Yesterday, I finished my project to ski all the lines in “The Chuting Gallery,” a steep skiing guidebook to the Wasatch by @straightchuter. To my knowledge, I am the fourth person and first woman to complete the project. I remember when I first laid eyes on the book. I was 16 years old, I had no backcountry experience. A year before, my half-brother died in an avalanche on one of the lines. This book terrified me. I was drawn it to ways that I cannot fully explain. It took me over a decade to get my skills to the level where I could imagine tackling these objectives. There was so much to learn – avalanche forecasting, trad and ice climbing, not to mention getting my fitness to the level where I still had gas in the tank to ski after hours of steep mountain climbing. Each line provided a distinct challenge. I had to put it all together on Ciochetti’s Ribbon. Surprisingly, this was one of the most difficult lines in the book. As the author writes, it is highly condition dependent. The high snow levels created very steep conditions, and the abnormally warm mid-March temperatures metamorphosed the snow even on the highest north facing aspects. The pro is marginal, and cracks were heavily loaded with snow and ice. It was a full on alpine experience with skis. I cannot stress enough how important it is to have patience with these types of endeavors and to wait for the right days. As a wise man (climber and coach Scott Johnston) once told me, “Alpinism is a dangerous game and the learning process is very slow and risky. One of the most valuable lessons you can learn as an alpinist is when to back off. The mountains will always be there. You can come back to them when you are better prepared but not if you’re dead.” Huge thanks to all my partners and sponsors throughout the project. And to @straightchuter @noah_j_howell and @tetonsandwasatch (the 1-3rd people to do it) for providing inspiration. Stay tuned for a film about it next fall with @ducttapethenbeer, @acpictures and @rei!!! Photo: @rob.lea
About two weeks ago, Caroline Gleich became the first women ever to complete all 90 lines in “The Chuting Gallery.” The gallery consists of 90 steep descents in Utah’s Wasatch Range. To Caroline’s knowledge, there has only 4 people to ever complete the gallery and she is the first women to do so. The first line in the gallery that she completed was the Main Chute at Alta Ski Area, UT and the last was Ciochetti’s Ribbon, which is also at Alta Ski Area, UT.
Caroline exhibited an elite level of skiing and perseverance throughout the project. When she was 15 years old, her half-brother died in an avalanche on one of the lines that is featured in the gallery. That wasn’t the only difficulty she faced though, she also experienced resistance from the Wasatch backcountry community when it came to welcoming a women into the picture. Many of them seemed to have believed that it was a male-only activity, so she took it upon herself to make it all happen.
“One way is by being a visible force through my social media channels and through traditional media,” stated Caroline when asked by SnowBrains how she plans to welcome women into the sport. “Because, as the saying goes, you can’t be what you can’t see. For me, my partner Liz Daley was the first vision of a female ski (she splitboarded) mountaineer. She was a mountain guide and she introduced me to the world of riding above cliffs and merging mountaineering with skiing and snowboarding. She was like my sister- we both loved hot pink and glitter and rhinestones. After seeing what Liz was doing, I wanted to do it too. And I hope other women will have a similar response when they see what I’m doing.”“Another way I will work towards welcoming more women into this community is through product development and the input I have with the brands I work with. Currently, it is difficult to find technical gear for ski mountaineering in women’s sizes. I am working hard to change that.”“Another option I might explore is to guide or lead women’s groups into the mountains. I’d also like to work to incorporate more women into trips and expeditions and film and photo shoots naturally. Or maybe I will mentor someone- I love the idea of female co mentorship for mountaineering. As an outdoor community, we need to continue to have discussions of how to reach and include new user groups who traditionally haven’t had access to the outdoors. “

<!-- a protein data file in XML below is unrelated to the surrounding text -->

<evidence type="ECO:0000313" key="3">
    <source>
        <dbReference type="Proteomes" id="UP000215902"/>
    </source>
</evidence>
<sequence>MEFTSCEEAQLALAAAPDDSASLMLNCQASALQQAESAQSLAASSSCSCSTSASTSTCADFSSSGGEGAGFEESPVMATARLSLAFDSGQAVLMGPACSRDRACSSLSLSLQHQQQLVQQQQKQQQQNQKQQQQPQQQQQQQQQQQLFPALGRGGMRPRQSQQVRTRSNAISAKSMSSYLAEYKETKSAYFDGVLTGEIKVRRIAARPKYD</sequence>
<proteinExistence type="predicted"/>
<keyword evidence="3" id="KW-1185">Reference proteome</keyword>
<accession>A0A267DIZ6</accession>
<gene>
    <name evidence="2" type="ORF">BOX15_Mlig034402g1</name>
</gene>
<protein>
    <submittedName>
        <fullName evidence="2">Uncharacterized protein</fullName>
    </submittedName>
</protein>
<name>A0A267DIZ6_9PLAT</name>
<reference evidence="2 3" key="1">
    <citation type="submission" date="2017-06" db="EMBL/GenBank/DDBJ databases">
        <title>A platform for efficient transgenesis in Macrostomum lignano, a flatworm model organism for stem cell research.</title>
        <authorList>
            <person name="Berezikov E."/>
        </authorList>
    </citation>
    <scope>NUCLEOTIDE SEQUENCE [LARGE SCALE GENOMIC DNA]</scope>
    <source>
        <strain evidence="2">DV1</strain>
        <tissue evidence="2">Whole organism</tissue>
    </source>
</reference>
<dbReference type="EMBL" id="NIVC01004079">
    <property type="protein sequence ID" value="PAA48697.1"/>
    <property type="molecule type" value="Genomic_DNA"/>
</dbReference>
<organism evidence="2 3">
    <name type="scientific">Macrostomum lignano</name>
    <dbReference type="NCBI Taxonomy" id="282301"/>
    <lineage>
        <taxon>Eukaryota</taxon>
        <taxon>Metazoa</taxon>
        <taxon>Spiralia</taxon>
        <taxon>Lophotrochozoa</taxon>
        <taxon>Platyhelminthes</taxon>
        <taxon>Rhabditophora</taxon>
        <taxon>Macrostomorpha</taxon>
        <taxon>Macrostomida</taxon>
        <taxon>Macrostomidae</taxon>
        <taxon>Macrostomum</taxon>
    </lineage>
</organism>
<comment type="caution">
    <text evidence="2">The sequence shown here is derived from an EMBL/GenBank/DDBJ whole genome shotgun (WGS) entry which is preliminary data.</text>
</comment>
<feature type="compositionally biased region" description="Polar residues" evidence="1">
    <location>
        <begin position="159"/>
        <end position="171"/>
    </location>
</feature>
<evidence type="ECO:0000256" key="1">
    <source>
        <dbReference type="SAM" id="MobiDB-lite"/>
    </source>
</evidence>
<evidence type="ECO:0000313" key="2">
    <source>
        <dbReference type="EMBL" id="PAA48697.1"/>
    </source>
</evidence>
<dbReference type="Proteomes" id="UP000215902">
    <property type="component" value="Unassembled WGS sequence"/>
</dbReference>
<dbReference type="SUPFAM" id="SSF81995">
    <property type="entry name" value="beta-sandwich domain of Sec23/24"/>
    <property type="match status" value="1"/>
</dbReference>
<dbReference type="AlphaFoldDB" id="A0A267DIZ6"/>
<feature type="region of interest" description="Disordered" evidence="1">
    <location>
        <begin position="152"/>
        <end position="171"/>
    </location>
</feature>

This incredible accomplishment took extreme measures of preparation, such as; logging 100 day seasons at Utah Ski Resorts, completing her Avalanche 1, 2, and 3 certifications, completing Wilderness First Aid Courses, getting a Wilderness First Responder credential, and extensive off-season training. We had a feeling that Caroline wouldn’t want to stop here, so we asked her what she was planning to do next.
“My next big project is making a film about skiing all these lines,” stated Caroline when talking with SnowBrains about what she would do next. “I’ve been filming with Adam Clark for the past two seasons and I have POV footage for the last five years, and I’ll be working with Duct Tape Then Beer and REI to release a film about the project next fall called “Follow Through.” I’m so grateful to REI for partnering on the film and giving me an opportunity to tell my story through the context of “The Chuting Gallery” project.”
“I also want to continue progressing my ski mountaineering, taking the skills I’ve honed in the Wasatch to bigger ranges of the west and the rest of the world. “
For More Information, Check Out: Freeskier’s Piece About Caroline.